Discover Vintage America - DECEMBER 2018

Noritake Company has long history creating dinnerware for the West

Q: I have a Noritake (Made in occupied Japan) dinner set for 12 missing a cup, saucer and one large bowl. Each place setting is six pieces and I have several serving pieces. It's all in excellent condition except a small chip on one cup. Can you please tell me a little about Noritake, the pattern name and what I can sell it for?

A: The Noritake of today grew out of a trading company that was originally established by the Morimura Brothers in New York in 1876. This trading company imported, from Japan for wholesale and retail, chinaware, curios, paper lanterns and other gift items. In 1904, the forerunner of the Noritake Company, Nippon Toki Kaisha Ltd, was established in the village of Noritake, a small suburb near Nagoya, Japan. The goal of this first factory was to create western style dinnerware for export. It took until 1914, however, to create the first porcelain dinnerware plate that were suitable for export.

The earliest dinnerware plates were mostly hand-painted, often with liberal applications of gold. By the early 1920s, Noritake introduced assembly line techniques, which allowed for mass production of high quality, yet affordable dinnerware. In the ensuing decades, Noritake continued to perfect its production capabilities and expand to markets worldwide.

Today, Noritake is an acknowledged leader in tableware manufacturing and marketing with subsidiaries, factories and affiliates around the world.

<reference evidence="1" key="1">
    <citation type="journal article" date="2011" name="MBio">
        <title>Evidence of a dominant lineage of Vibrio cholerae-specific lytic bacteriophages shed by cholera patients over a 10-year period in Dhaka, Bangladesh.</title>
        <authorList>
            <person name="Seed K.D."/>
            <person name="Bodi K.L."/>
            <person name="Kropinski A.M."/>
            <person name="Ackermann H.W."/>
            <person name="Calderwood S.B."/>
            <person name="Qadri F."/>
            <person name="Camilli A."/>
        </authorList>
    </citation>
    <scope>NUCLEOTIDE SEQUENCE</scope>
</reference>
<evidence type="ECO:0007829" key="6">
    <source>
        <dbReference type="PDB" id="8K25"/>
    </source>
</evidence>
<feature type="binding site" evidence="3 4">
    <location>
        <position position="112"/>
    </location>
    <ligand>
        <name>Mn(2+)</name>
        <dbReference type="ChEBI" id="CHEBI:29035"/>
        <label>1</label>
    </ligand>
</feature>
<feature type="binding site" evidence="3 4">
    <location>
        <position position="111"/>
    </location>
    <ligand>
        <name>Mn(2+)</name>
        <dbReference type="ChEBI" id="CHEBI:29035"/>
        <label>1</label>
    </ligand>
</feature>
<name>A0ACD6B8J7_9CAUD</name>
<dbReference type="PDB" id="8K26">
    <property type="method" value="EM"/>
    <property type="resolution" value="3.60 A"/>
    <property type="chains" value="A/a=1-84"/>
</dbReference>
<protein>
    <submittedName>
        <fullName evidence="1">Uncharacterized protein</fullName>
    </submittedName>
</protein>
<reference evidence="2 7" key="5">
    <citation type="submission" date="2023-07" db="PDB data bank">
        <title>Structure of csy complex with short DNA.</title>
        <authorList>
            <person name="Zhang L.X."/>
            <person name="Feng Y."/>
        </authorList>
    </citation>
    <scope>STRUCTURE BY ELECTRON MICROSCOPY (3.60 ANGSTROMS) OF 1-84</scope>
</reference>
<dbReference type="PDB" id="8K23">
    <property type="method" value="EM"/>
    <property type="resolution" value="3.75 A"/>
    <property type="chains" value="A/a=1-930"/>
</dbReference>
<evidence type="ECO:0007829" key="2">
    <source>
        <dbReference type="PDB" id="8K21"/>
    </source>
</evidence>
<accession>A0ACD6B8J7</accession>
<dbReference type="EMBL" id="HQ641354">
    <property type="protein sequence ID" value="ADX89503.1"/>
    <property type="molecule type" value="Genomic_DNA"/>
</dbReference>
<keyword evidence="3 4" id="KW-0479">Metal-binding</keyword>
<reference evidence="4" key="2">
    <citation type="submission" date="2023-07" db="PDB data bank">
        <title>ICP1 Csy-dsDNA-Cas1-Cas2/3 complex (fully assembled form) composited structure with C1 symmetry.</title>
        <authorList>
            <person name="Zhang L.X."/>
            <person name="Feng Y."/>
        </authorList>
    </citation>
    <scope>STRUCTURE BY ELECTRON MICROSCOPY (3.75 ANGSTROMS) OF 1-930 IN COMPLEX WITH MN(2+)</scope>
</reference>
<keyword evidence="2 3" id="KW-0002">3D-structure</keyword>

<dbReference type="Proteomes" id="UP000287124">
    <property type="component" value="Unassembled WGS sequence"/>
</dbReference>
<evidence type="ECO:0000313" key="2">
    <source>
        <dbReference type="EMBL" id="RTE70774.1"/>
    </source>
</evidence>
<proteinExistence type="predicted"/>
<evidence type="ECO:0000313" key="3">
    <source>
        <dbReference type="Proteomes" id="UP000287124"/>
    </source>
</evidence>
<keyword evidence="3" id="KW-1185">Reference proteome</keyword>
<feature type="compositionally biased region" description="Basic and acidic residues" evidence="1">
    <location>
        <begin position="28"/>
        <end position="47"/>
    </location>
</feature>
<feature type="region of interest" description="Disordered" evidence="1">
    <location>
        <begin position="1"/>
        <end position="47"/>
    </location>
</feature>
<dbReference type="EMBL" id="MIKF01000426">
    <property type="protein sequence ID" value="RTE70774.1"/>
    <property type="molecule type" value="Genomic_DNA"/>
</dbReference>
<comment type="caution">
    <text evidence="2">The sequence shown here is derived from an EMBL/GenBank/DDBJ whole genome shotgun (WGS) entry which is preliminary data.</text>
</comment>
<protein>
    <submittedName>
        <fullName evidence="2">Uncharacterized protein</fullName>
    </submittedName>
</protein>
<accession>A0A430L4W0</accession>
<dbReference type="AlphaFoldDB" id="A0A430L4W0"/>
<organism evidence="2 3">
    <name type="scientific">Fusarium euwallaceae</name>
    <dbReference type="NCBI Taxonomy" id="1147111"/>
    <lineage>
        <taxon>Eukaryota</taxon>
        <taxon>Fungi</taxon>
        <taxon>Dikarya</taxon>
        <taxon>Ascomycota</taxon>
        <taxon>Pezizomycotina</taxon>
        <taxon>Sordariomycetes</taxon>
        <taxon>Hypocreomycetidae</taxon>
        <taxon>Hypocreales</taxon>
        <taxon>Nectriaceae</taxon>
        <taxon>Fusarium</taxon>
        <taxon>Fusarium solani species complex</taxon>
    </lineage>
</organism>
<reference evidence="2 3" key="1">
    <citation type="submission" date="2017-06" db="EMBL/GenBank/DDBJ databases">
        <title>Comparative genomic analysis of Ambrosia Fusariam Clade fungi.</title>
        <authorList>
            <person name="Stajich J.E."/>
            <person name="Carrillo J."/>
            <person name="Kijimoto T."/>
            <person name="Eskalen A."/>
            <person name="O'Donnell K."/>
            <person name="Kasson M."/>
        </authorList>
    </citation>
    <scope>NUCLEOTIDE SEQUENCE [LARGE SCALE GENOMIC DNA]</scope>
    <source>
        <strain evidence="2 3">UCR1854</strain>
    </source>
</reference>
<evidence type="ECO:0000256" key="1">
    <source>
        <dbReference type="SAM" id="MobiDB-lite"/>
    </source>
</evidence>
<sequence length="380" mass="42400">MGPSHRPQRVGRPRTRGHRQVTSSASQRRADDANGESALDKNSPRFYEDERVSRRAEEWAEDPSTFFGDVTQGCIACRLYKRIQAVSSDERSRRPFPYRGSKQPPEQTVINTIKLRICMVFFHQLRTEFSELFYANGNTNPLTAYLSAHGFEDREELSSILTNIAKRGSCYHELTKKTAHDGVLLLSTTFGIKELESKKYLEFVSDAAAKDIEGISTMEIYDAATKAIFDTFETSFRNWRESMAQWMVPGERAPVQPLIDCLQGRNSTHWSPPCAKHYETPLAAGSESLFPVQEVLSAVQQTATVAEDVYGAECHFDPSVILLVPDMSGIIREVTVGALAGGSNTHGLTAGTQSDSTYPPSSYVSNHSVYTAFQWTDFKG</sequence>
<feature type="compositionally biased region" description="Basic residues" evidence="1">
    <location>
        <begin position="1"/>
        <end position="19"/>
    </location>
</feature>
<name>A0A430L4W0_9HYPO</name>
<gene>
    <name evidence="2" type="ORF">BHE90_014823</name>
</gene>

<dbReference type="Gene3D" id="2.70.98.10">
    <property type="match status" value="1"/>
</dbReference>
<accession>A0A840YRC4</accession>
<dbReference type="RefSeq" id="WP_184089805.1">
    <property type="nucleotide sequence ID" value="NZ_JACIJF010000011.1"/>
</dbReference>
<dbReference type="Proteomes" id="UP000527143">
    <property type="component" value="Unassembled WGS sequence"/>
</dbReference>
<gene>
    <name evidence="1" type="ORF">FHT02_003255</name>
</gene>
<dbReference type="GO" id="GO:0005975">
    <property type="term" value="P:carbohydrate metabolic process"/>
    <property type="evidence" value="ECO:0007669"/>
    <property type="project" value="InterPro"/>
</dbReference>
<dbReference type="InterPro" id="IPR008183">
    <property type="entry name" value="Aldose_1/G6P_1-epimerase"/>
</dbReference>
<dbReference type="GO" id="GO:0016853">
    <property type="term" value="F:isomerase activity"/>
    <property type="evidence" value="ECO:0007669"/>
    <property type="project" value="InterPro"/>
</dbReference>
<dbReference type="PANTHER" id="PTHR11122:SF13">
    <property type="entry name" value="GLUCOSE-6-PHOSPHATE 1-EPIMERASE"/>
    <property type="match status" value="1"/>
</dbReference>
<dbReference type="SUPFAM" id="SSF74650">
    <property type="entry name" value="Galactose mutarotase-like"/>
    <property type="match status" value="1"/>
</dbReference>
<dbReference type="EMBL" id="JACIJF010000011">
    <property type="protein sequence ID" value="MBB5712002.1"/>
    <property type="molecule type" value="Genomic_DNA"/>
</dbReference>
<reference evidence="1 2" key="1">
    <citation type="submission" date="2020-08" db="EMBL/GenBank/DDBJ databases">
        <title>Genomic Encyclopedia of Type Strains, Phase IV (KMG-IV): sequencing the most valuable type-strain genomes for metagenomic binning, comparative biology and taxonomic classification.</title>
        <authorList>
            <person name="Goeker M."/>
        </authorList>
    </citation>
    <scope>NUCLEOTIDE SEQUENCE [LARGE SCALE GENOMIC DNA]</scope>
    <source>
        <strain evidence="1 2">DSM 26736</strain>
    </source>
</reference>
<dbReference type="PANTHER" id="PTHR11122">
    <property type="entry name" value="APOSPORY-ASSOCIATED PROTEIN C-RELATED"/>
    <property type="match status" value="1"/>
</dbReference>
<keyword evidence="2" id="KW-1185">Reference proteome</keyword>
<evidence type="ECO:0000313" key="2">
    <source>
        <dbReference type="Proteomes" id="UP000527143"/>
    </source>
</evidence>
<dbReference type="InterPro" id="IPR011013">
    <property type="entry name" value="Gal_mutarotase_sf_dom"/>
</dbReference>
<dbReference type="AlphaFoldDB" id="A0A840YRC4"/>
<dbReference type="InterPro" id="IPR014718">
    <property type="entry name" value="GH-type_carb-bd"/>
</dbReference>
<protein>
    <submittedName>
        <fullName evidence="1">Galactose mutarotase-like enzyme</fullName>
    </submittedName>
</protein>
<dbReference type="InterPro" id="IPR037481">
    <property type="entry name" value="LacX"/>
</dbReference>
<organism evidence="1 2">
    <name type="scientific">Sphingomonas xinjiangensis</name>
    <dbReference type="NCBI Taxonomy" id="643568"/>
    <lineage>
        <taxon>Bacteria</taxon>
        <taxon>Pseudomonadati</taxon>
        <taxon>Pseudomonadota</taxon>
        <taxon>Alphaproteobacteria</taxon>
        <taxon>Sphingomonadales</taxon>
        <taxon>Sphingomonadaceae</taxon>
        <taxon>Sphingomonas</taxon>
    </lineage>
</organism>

As the company went through changes so did the markings on the back. On your pieces we see the wreath encircling the letter M, for the Morimura, and "occupied Japan" was used from 1948 to 1952.

The McKinley Tariff Act of 1890, sponsored by William McKinley, then a Republican Senator from Ohio, increased the tariffs on manufactured goods imported to the U.S. with the average tariff being around 49 percent. This act also dictated that imported wares must be marked, in English, with the country of origin. In 1963 the company started to use its English name Noritake Company Ltd. to which the Japanese company also officially changed its name in 1981.

After World War II and during the Korean War, many Japanese companies mass-produced a wide variety of china patterns specifically to sell to U.S. servicemen at military PX stores. Because they were produced so quickly, many patterns didn't have names.

There is enough information about Noritake, the changes and the production to write a book; there are several good ones on the market.

I was able to verify through several sources that your pattern is referred to as 4786. It was made with different colored bands on the rims. The resale value of your set including the serving pieces is $300-$375. Selling complete sets, or near complete sets, is difficult as most people are looking to replace or fill in dinnerware that they already have. The best time to try to sell a set is around the holidays.

See y'all next year.


Note: All prices given are for sale in a private sale, antique shop or other resale outlet. Price is also dependent upon the geographic area in which you are selling. Auction value, selling to a dealer or pawnshop prices are about half or less of resale value.

Michelle Staley is a Lenexa, KS-based dealer and researcher with 35 years of experience in the antique trade. Send questions with photos to Michelle to publisher@discoverypub.com. Please keep queries to one question; questions without photos of the item may not be answered. Michelle is also available for consulting and extensive research work beyond this column. If you would like an appraisal on an antique or collectible please go to www.michelleknowsantiques.com for a one-on-one appraisal.